Mary Phillips

    In March 2016, Mary Phillips wrote to say that her great-aunt, Annie Phillips had worked for the Clare Draper
    family at their home on Adin Street. The house was located where Memorial School is now. At first she sent a
    few messages about Annie. After a while I asked Mary about her own life. Here's what she sent.

    I lived at 89 Main Street, Milford (the granite building). We were all Irish; the Pynes, the Duddys, my Aunt
    Nellie, and Mag McKenna. I remember going up on the roof with my mother when she hung the washing. My
    brother and I would look over the back staircase and see big rats running around. Wow! Aunt Nellie ironed
    her brother Wendell's shirts. She didn't have an electric iron either. The iron was heated on the stove.
    Wendell's sons would be walking home from St. Mary's, and she would try to get their attention by throwing
    small stones at them so she could ask them to take home the shirts. Of course they would ignore her. The
    apartments were high because there were stores on the first floor. I was only about five years old, but I can
    picture everything in my mind like it was yesterday

    I used to bring lunch to Aunt Annie's sister Cora at Lapworth's factory, where she was a forelady. Aunt Nellie
    worked there too, as did Aunt Margaret until she married Sumner Lapworth. My mother ran the household as
    Annie and Cora worked. She did all the cooking, cleaning, and grocery shopping. She was an excellent cook.
    I remember helping her put curtains on a stretcher with a million nails, it seemed, and beating carpets with a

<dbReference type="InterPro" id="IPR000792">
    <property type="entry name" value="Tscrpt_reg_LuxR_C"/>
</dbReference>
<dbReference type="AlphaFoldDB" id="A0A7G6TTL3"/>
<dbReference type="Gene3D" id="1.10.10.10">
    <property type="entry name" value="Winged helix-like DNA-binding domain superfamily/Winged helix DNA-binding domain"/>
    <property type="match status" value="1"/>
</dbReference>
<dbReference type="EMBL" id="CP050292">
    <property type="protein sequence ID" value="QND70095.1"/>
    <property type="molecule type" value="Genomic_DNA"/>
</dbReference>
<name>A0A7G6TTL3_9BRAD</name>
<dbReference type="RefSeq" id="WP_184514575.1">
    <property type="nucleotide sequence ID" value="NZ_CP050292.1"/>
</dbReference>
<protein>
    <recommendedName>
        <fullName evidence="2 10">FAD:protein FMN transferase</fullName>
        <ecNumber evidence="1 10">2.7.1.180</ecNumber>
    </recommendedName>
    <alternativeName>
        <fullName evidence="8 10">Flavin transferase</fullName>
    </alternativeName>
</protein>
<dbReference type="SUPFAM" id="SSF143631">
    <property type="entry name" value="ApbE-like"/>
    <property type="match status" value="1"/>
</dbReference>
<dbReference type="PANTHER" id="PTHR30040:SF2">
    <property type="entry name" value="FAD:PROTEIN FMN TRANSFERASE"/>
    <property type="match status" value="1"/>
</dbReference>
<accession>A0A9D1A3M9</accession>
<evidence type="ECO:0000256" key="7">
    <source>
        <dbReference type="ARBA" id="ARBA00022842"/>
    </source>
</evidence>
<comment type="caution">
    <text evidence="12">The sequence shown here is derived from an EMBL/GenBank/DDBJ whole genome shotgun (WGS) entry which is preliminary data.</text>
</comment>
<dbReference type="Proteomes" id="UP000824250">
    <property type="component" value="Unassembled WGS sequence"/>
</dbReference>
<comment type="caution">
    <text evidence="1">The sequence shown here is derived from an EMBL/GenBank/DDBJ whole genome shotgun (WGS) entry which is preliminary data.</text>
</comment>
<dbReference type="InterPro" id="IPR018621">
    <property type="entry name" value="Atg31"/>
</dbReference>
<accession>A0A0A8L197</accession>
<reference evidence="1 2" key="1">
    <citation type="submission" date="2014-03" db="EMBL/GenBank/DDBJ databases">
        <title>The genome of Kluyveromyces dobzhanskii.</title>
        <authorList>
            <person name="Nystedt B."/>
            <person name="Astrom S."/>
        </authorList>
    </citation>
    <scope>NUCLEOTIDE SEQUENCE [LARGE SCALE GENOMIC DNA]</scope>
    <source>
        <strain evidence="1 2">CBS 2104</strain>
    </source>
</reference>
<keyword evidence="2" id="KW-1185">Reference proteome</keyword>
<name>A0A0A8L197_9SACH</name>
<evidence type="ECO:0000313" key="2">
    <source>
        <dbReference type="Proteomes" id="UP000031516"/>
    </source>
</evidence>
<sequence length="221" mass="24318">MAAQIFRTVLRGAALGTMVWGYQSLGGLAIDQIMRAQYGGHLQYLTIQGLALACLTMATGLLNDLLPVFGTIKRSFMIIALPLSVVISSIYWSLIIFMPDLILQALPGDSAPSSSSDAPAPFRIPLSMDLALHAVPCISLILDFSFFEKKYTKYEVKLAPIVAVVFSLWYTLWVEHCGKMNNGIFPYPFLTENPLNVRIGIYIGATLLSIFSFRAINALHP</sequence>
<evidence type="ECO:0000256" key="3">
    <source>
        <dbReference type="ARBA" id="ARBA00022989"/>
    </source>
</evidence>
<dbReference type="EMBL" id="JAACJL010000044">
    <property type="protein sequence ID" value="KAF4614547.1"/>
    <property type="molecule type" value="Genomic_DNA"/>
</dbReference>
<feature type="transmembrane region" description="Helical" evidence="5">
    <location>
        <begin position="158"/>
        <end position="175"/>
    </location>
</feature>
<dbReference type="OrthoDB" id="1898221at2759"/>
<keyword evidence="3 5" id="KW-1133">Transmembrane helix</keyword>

hand beater outside. We had a basement kitchen which Wendell designed. It was very nice. My sister had a
    dog and my mother would give him a bath in the set tub. You could just walk out to the back yard from the
    kitchen, which became the hub of activity for the house. I still use some of my mother's recipes today.

The Thom Building - 89 Main Street.

    My father, Edward J. Curran, (not related to Paul Curran) was born in Milford.  He lived on Central Street. His
    mother did laundry for people on Claflin Hill. He and his brother would deliver it in a clothes basket.
    Sometimes they would swing the basket too high. Just imagine what happened then. He was a painter
    (rooms) by trade. When we built our house he used a technique he had seen in churches (when he was a
    chauffeur for Uncle Wendell) on my living room walls. It was a shade of gray. He took a cloth and touched the
    paint while it was wet to give a mottled look. He thought it would work well with my family which it did. Many
    years later it was used extensively.

    My father had a sister who lived in Upton. Her husband ran a grocery store called Clover Farm. It was across
    from the hat shop. Their names were George and Rose Davis. Their daughters were Marilyn and Helen.
    Marilyn married Billy Summers. He was the son of the American League umpire from Upton. He was the
    athletic director in Framingham.  His father, the umpire, worked in the shipping room in Drapers in the
    winter.  He was quite a personality. My sister-in- law worked there too.

    My father took me to visit his aunt in Brockton. The only thing I can remember is two of their sons were
    teachers at Boston Latin School.

    I have a picture of me in a coat that Aunt Annie made out of an overcoat from the Clare Drapers that they had
    discarded. Funny, I remember her sewing to alter it for me. I was about three. One time she brought home
    some old skates that they had discarded. Well, among them I found a pair of black shoe skates that fit me. I
    was so excited because the other skates I had were just the ones you clamped on your shoes. I thought I